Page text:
Hostile Architecture Public Art Public Infrastructure Urban Hospitality

Hostile Hospitality in Bruges

Of all the creative disciplines involved in public space – industrial design, (landscape)architecture, urbanism – the arts hold a special position. An artist can operate relatively free of the constraints imposed by the demands of a client or institution. For they are their own client, their views and obsessions are both the brief and the program of requirements of the project.

One could argue that since artists can pursue their own goals when intervening in public space – more so than other creative professionals – they are even obliged to do so in a critical way. To question public space by disrupting it, with the objective to bring about an unusual experience, a shift in perspective.

Considering the above I was curious what the Triennial Bruges had to offer, so I headed to Belgium. Staged in 2015 and 2018, the Triennial is a series of temporary installations and artistic interventions in the public spaces of the historic city of Bruges, arranged around a theme. This year’s theme is TraumA. Their website states it represents “a dive into the ‘uncanny’ history and reality of Bruges…It explores the thin line between dream and trauma, between paradise and hell. It appeals to the imagination, to the pomp and circumstance, but also to the ‘uncanny’ that is present underground. For although Bruges seems to be a dream destination for many, poverty, loneliness, pollution or fear also lurk in this picture-perfect world.”

Following an art trail through a city allows you to wander. You experience its urban spaces in a different way, much like a ‘route dérive’. It is a guarantee for surprise encounters and serendipitous experiences, even more so if you have resisted the urge to preview the works online. Usually I try to avoid the tourist traps in places like Bruges but to see all the works I had to venture into the centre of this tourist-mecca. The so-called ‘Venice of the North’ is flooded by tourists year ’round.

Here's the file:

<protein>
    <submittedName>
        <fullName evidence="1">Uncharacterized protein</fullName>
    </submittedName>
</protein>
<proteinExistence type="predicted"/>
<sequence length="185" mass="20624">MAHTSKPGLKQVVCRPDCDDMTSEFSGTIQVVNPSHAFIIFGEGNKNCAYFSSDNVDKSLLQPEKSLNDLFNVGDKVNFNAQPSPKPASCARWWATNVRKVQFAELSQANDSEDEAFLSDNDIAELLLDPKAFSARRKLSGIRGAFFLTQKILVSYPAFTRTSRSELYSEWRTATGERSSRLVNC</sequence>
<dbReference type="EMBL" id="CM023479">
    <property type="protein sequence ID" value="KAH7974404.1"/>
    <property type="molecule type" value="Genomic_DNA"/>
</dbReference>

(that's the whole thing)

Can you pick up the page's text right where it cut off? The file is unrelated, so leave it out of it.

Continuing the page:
Right in the middle of the historical ‘Burg’ stands Inner Circle, an installation by Nadia Kaabi-Linke. The work consists of a perfect circle of street benches, covered in shiny spikes.

According to the explanatory statement “The installation is based on a study of plaques or marks on façades that refer to exclusive clubs or associations, which often use the circle as their basic shape… With Inner Circle, Kaabi-Linke seeks to put these elite groups, but also other social circles, where the line between hospitality and exclusion is often fragile, into the spotlight. Her shiny sculpture draws attention to what is usually kept inside and accentuates the emptiness that remains at its centre.”

So far so good, but the installation triggered many more connotations. To begin with, the schizophrenic contradiction of it. The street bench, the epitome of urban hospitality, is deliberately made inhospitable, using the same means as defensive urbanism or hostile architecture. This strategy is aimed at adapting public infrastructure to intentionally guide or even restrict behaviour or use. The stainless steel spikes are usually installed to ward off pigeons. Now, they are put into use to make the bench unfit for its original purpose – to sit, rest and meet other people.

This unusual combination of generally ordinary objects, benches and spikes, renders a whole new meaning. In that sense it is much like a readymade, the art form conceived by the Dadaist movement which included as notable members the brilliant Marcel Duchamp and Man Ray.

‘The Gift’, readymade by Man Ray, 1921

Furthermore, the bench is surrounded by a defensive ‘do-not-cross’ line, which makes it even more ambiguous. It made me wonder; is this barrier part of the installation? It was in fact installed by the municipality, probably to prevent potential liability claims made by people getting hurt by accidentally tripping and falling against the pins. Ironically, the extra defence line ads another, unintended layer of meaning, transforming it into a double defensive object. As if the spikes are not enough to send out the hostile message – do not approach, touch, or sit on the object. The medium is the message, loud and clear.

Finally, the artwork can be read as a critical comment on hyper-tourism. It evokes an associative parallel between pigeons and tourists. Both are species abundantly present in cities – considered a fact of urban life by some people, perceived as an invasive nuisance by others.

The installation touches upon the issue how hospitable touristic hotspots really are – places like Bruges, Venice, Amsterdam, or any other historical European city for that matter. Places where you are welcome as long as you stick to the tourist script and follow the (un)written rules on how to behave in its public spaces. Yes, please come to explore and stroll, to consume and spend. But move along, no loitering here.

Cover image courtesy of Kaabi-Linke Studio, edited by Vera van de Nieuwenhof